Students at Southampton High School created the "Black Girl Magic Club" last year. The club encourages students of color and others to share experiences and talk about any prejudices they may face academically and socially. Credit: Randee Daddona

Southampton High School junior London Bess bounced between different schools after her family moved out-of-state when she was younger, something she believes gave her perspective when she returned to Long Island.

Now 17, the Shinnecock Reservation resident said she saw students of color didn’t have a safe space to connect, share their unique experiences and discuss sensitive topics like race.

So last year Bess pitched an idea to form a new club, a kind of “sisterhood” where students, particularly those who are Black and Native American, can meet to support each other and discuss ways to positively impact the school community.

It's called the Black Girl Magic Club.

“I think it’s really important to have a support system, as high school can be very lonely and just a hard experience to go through,” Bess told Newsday.

The teenager, who identifies as Afro-Indigenous, meaning she has both indigenous and African American lineages, said her vision grew in part out of her struggle to fit in at previous schools. Her family moved to Florida several years ago before coming back to New York.

Now in its second year, the Black Girl Magic Club includes more than a dozen students, including two who aren't Black. Bess said it was important for the club to be inclusive so everyone can feel welcome.

The club name pays homage to a popular social media hashtag but it is a grassroots organization without any national affiliation.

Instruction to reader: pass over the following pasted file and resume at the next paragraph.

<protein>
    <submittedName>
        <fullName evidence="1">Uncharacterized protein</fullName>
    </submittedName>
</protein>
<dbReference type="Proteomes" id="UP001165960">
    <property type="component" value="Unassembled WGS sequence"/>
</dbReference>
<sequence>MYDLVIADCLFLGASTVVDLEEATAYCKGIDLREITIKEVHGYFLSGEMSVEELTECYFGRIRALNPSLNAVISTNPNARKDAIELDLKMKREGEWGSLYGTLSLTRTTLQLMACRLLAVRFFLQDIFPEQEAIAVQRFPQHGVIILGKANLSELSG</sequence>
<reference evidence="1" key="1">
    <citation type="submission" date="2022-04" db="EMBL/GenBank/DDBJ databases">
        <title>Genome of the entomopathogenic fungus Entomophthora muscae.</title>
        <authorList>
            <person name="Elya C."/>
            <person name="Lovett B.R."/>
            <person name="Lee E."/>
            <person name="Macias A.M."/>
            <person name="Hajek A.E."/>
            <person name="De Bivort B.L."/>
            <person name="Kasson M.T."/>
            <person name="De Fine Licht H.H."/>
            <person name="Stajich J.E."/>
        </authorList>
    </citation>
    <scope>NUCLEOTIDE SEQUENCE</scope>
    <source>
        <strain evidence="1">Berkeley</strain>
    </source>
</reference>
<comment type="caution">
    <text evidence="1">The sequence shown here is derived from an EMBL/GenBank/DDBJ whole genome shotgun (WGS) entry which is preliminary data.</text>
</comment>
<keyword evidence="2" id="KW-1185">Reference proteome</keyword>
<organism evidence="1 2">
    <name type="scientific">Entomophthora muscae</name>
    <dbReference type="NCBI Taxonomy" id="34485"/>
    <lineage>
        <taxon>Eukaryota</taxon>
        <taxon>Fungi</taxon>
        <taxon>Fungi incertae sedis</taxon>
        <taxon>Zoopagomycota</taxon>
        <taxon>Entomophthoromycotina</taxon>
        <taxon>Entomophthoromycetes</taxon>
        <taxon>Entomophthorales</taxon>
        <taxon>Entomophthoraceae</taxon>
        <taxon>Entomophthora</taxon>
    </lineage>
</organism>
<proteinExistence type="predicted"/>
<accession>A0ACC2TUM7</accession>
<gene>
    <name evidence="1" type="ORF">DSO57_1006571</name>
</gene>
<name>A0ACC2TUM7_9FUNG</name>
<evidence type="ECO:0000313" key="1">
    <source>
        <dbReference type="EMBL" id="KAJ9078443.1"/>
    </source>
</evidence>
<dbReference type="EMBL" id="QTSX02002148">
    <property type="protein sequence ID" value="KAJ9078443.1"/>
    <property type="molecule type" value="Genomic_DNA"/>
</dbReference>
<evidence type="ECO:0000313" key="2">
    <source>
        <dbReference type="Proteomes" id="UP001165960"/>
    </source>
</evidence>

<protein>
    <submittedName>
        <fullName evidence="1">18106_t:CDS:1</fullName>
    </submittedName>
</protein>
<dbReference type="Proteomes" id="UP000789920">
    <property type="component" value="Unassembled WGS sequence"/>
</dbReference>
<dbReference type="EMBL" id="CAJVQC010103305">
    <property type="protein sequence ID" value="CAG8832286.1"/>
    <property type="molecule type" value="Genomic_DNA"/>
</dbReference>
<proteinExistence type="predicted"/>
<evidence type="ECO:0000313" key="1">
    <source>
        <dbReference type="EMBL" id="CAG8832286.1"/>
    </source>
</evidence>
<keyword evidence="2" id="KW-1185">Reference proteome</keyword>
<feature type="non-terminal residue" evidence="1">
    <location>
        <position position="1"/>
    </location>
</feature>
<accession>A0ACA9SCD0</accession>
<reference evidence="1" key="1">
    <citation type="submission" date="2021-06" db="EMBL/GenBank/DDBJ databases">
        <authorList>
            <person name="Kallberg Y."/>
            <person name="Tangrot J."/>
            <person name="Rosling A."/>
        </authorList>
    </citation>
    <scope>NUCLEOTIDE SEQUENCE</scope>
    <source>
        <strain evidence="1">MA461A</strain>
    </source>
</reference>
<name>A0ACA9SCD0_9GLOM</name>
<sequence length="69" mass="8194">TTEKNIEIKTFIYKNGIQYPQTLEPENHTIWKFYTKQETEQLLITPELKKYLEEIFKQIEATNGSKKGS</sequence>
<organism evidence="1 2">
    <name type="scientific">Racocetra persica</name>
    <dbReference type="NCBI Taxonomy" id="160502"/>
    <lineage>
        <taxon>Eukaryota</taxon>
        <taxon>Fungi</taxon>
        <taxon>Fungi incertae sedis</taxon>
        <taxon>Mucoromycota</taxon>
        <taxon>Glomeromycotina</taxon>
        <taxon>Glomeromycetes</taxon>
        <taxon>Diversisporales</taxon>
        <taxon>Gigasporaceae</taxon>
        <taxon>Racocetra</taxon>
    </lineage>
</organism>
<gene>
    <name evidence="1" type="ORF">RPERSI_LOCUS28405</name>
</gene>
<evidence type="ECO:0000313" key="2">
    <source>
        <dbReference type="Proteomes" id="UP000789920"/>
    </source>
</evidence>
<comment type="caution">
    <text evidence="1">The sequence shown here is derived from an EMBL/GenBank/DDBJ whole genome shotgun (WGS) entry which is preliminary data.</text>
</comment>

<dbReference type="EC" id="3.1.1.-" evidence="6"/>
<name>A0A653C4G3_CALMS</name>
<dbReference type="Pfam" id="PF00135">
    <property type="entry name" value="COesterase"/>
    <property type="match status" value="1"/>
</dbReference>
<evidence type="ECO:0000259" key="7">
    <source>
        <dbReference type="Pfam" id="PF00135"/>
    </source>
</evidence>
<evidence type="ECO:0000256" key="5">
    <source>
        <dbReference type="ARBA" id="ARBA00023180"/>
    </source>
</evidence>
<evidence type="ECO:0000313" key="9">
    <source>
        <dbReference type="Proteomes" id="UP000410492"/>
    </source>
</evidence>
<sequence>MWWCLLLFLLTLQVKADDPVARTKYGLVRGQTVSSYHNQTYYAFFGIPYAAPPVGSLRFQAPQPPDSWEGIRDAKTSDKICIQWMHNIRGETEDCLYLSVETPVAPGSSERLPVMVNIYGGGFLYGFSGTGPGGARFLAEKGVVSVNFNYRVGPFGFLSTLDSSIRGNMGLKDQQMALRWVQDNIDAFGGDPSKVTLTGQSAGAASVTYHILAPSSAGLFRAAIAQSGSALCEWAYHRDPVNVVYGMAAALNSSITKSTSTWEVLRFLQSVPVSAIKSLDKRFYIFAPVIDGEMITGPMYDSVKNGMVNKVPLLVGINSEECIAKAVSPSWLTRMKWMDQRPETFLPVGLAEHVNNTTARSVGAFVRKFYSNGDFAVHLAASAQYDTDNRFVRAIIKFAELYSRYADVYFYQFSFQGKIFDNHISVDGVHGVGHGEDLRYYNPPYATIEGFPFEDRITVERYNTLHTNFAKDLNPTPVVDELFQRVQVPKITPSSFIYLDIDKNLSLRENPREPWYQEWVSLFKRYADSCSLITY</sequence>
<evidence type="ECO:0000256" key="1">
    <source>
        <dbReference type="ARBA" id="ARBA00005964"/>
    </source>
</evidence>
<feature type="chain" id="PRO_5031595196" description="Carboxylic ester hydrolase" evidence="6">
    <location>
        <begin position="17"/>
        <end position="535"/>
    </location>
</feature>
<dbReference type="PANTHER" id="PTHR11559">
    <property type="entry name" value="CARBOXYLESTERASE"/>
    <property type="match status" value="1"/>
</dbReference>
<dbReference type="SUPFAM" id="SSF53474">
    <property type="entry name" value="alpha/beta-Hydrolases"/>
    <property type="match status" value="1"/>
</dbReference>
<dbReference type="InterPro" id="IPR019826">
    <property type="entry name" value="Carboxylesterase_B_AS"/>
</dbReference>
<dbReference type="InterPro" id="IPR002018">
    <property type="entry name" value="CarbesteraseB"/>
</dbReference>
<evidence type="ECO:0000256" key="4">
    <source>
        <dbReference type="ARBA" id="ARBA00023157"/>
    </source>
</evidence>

Natasha Jeffries, a special-education teacher at the high school, is the club’s adviser. She said the Black Girl Magic movement aims to push back against negative connotations that Black girls and women can face in America.

“It is something special to be a Black girl and so Black girl magic is just that,” she said. 

Sa’Naya Morris, 16, a junior who also lives on the Shinnecock Reservation, is the club’s vice president.

She told Newsday she felt it was important to push for minority students to have a larger voice at the school. The club has taught her she needs to advocate for herself and fight for what she believes is right, Morris said.

Jerry Halsey, 17, a Southampton junior, joined the club this year. Halsey, who is white, said the club has opened his  eyes to a new perspective, particularly about life on the Shinnecock Reservation.

Jeffries said the club members have been active in community service.

Last week, they participated in the National African American Read-In, which the National Council of Teachers of English launched in 1990. The club members were among high schoolers who read books by African American authors to students at Southampton Elementary School.

The club also recently received school board approval for a spring tour of historically Black colleges and universities.

“They are an amazing group … and they are very supportive of one another and they really have leadership skills,” Jeffries said.

The club also can serve as a springboard for students to take on leadership roles, according to the club's adviser.

Jeffries said two girls from the club joined the school’s Principal’s Cabinet, a committee that makes decisions for the student body. Bess and Morris also are members of the school’s Diversity, Equity and Inclusion task force.

“It’s about making sure that they’re at the table when decisions are being made so that their voice is heard,” Jeffries added.

Morris said she thinks about her younger nieces and what the club can do to improve their high school experiences in the future.

“I want them to feel welcomed and feel represented and just know that they have a safe space,” she said.

Black Girl Magic Club

  • Gives Southampton High School students of color and others a safe space to connect and share experiences
  • Members do community service and are planning a spring tour of historically Black colleges and universities.
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